According to reports in the French press, insurer Covéa is set to launch an arbitration with its reinsurer, Swiss Re, concerning COVID-19-related business interruption (BI) losses of at least €500 million.
Reports state that both Covéa and Swiss Re are in the process of selecting their arbitrators as tensions between insurers and reinsurers emerge on the interpretation of contracts.
As businesses of all shapes and sizes around the world ceased or curtailed operations amid government enforced lockdowns and restrictive measures, the ongoing COVID-19 pandemic has served to highlight ambiguities in BI insurance policy wording.
Yesterday, the UK’s High Court ruled in favour of policyholders on the majority of key issues concerning the Financial Conduct Authority’s (FCA) BI insurance test case. In response to the judgement in the UK, some of the re/insurers in question have announced estimated additional COVID-19 BI claims and noted that a sizeable slice of this is expected to be covered by their reinsurance protections.
However, in France, the insurance supervisor has not brought a case to court and unsurprisingly, differences of interpretations related to the application of guarantees, and therefore reinsurance protection, is likely to lead to arbitration procedures.
French media reports state that during the pandemic crisis, Covéa revealed that it would compensate 4,000 restaurant owners via its joint venture with Natixis Assurance, amounting to a total cost of around €180 million, before reinsurance recoveries. At the same time, MAAF Assurance SA, which is part of Covéa, booked “administrative closure” claims of an estimated €190 million related to 6,000 hotel and restaurant policies.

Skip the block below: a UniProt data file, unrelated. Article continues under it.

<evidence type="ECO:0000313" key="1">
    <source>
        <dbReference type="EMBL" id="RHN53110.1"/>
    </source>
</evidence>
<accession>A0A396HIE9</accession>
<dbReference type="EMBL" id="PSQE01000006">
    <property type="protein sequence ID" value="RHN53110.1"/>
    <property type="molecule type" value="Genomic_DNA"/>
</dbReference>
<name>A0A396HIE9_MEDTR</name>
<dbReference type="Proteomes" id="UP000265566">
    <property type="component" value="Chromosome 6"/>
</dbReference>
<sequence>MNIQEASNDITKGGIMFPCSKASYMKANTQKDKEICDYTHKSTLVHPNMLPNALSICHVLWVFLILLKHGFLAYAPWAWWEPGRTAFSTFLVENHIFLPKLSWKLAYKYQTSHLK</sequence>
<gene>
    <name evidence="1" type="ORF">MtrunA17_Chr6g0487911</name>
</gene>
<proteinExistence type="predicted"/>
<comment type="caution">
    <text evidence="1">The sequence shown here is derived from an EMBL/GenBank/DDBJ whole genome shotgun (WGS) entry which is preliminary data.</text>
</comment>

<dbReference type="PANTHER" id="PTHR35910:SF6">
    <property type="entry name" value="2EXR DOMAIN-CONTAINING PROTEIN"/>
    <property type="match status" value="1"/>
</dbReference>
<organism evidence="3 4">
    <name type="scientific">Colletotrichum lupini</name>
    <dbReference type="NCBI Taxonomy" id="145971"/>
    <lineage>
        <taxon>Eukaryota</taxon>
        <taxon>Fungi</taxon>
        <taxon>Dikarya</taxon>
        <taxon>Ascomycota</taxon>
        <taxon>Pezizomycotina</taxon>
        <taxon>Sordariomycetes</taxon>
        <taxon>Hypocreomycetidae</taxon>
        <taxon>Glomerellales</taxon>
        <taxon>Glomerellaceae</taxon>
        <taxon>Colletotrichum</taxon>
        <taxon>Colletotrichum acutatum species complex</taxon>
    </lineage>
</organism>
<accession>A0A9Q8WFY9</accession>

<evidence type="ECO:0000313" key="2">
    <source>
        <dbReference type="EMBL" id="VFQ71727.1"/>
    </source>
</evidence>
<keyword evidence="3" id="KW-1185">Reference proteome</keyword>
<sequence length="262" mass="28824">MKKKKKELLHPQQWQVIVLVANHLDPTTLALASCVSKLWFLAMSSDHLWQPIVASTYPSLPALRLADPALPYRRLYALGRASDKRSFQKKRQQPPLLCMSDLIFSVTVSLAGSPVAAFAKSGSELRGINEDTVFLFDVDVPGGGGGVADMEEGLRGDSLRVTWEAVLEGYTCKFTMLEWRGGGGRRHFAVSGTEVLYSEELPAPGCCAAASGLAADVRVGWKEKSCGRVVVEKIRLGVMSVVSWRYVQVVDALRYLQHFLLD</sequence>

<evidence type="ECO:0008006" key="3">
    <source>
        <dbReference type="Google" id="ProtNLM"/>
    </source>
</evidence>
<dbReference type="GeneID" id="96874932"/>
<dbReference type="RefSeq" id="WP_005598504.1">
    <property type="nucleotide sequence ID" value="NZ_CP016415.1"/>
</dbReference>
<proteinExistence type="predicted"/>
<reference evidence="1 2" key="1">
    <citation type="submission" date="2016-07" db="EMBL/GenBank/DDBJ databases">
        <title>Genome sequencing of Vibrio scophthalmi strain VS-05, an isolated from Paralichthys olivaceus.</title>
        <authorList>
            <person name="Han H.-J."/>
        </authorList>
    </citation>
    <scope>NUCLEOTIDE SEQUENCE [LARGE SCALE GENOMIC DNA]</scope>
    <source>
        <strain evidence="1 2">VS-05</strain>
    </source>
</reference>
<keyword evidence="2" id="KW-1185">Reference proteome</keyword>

It’s reported that Covéa could be facing BI claims of at least €500 million, or even as much as €1 billion. As a result, Covéa will be looking to call on its reinsurance protection to limit its exposure, but owing to the complexity of the event and ambiguities in policy language around BI without damage, reinsurers could hold a different interpretation of contracts.
This seems to be the case with Covéa and Swiss Re, with both firms reportedly in the process of choosing an arbitrator to address the issue. The French press also reports that these two arbitrators will also select a third who will chair the arbitration procedure.
According to a recent industry survey, some 4% of BI contracts marketed in France feature ambiguous clauses and in response, reinsurers are increasing the number of exclusions to avoid potential costs and tighten up terms and conditions.